Enter Stellum Spirits

Still, that’s a lot to digest. Perhaps you’re eager to sample Barrell’s stuff but feel lost amidst its numbered batches and named expressions at the liquor store.

That may be where Stellum Spirits comes in. Launched at the end of March, the new brand is produced by Barrell and follows two of the same core principles: the spirits are blended and bottled at cask strength. But unlike Barrell’s offerings, Stellum Bourbon (57.49% ABV) and Stellum Rye (58.12% ABV) are made to stick around rather than be rebooted with every batch.

stellum whiskeys
Stellum Spirits

Stellum’s packaging is even more stripped-down, consisting of little more than the product’s name against a solid-colored label. In Beatrice’s mind, this minimalist approach is about emphasizing what’s actually in the bottle and appealing to a new generation of whiskey drinkers who are less concerned with old-timey window dressing and keener on the juice itself.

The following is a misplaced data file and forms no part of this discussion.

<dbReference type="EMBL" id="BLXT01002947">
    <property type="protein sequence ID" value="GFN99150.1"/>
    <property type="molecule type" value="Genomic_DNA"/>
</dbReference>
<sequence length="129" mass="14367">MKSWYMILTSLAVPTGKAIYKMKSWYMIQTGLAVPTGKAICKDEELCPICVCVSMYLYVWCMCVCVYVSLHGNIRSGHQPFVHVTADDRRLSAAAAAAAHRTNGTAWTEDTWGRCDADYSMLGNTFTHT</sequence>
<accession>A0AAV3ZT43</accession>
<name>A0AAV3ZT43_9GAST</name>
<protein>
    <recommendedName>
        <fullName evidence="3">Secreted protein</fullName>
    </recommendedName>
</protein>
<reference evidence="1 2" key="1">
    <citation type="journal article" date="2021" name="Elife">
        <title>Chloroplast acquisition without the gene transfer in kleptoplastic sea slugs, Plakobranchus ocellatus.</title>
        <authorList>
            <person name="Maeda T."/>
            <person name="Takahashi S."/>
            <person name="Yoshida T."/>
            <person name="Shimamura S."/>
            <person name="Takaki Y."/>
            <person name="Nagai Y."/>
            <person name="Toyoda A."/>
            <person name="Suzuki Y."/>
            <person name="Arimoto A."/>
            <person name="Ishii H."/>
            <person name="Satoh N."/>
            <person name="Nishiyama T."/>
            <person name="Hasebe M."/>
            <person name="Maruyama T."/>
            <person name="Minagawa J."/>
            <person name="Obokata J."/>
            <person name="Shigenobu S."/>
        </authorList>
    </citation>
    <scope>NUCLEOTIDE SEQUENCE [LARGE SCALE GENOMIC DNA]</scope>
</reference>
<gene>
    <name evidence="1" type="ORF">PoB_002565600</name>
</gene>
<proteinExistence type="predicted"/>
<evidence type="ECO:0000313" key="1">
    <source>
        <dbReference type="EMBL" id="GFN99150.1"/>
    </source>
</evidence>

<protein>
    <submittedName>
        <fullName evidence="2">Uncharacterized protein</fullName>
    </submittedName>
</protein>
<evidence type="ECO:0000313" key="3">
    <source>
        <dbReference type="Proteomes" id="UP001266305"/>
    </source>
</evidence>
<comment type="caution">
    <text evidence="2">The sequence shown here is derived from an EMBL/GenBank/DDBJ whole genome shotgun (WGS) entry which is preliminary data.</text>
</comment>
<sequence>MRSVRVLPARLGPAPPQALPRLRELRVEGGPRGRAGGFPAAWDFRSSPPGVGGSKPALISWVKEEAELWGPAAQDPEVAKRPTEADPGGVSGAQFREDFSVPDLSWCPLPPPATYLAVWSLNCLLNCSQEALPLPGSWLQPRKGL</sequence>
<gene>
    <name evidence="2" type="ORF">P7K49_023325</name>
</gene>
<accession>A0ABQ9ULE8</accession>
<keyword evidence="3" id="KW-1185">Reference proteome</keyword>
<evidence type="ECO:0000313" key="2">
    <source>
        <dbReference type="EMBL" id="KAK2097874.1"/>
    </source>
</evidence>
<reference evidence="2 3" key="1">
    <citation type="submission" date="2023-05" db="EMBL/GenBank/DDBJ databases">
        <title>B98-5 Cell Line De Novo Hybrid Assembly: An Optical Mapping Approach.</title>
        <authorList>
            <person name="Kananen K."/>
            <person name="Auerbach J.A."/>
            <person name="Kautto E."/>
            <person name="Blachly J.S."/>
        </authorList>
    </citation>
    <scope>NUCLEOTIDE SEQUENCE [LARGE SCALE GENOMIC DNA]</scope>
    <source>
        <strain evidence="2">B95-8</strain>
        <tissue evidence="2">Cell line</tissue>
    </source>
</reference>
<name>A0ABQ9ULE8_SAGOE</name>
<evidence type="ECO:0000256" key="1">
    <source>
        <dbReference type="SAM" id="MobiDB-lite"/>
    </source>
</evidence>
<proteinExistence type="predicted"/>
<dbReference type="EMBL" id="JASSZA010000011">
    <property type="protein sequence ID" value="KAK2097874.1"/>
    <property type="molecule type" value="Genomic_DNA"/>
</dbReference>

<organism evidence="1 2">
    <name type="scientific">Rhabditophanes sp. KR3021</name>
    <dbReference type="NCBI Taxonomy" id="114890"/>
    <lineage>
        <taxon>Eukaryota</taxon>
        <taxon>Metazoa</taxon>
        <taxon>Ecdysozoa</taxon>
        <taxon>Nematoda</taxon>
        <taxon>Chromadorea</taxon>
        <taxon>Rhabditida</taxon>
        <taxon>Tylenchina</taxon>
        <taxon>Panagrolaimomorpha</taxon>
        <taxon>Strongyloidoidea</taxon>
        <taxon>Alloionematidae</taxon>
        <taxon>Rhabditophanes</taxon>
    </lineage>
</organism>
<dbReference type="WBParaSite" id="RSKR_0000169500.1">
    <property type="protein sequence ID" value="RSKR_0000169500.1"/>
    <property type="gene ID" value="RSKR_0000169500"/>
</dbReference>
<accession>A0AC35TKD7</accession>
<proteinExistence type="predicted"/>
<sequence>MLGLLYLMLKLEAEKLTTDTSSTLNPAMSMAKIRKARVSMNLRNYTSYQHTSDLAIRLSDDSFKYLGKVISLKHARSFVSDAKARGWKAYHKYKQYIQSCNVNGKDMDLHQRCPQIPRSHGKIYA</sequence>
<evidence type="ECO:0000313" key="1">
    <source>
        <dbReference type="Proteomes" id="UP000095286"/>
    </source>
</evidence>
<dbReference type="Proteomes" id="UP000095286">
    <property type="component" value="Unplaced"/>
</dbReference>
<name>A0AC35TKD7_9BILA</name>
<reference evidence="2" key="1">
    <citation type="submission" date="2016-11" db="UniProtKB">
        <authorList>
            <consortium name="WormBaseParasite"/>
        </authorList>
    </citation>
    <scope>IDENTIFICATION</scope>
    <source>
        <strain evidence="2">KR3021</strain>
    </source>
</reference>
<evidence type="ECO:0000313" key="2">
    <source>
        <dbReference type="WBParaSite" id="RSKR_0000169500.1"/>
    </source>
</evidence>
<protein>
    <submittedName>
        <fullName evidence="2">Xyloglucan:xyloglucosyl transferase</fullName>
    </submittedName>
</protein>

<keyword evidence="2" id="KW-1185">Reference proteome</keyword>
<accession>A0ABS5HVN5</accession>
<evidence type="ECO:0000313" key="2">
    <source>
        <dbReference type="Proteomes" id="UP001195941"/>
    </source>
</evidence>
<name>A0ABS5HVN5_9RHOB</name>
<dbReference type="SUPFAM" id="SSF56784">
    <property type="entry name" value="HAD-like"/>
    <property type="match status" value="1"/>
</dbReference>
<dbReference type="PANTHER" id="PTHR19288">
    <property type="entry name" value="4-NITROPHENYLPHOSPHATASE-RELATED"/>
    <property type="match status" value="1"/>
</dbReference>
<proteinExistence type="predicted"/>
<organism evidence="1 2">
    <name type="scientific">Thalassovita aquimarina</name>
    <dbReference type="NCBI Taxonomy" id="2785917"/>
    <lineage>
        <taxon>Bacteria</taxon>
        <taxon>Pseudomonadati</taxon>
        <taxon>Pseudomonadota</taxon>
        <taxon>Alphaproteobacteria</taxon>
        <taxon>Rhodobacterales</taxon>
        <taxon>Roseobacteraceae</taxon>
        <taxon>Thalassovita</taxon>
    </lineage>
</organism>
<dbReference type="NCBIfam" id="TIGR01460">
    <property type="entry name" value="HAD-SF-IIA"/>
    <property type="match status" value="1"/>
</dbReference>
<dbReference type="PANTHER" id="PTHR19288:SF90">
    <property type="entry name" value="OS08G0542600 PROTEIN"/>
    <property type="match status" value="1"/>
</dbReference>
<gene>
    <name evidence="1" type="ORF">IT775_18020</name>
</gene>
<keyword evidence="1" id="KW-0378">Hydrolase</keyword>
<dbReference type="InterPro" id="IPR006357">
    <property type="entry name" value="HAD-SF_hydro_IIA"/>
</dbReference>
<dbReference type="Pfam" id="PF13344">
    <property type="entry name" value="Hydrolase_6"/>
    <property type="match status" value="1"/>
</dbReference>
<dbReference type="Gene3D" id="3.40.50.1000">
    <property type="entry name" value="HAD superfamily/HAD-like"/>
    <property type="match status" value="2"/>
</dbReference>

“There are a lot of new consumers coming into the category, and they are diverse. They are younger, and they’re way more demanding on a lot of levels,” Beatrice says.

“Blending, Bottling and Blending”

Barrell proudly marches to its own drum, but drinkers are buying. Beatrice notes that 2020 was a “gigantic year” for the company, which is already exceeding its earlier projections of double growth for 2021.

“We are way past that now, and so busy,” he says. “Blending, bottling and blending.”

Expect a whole lot more of where that came from.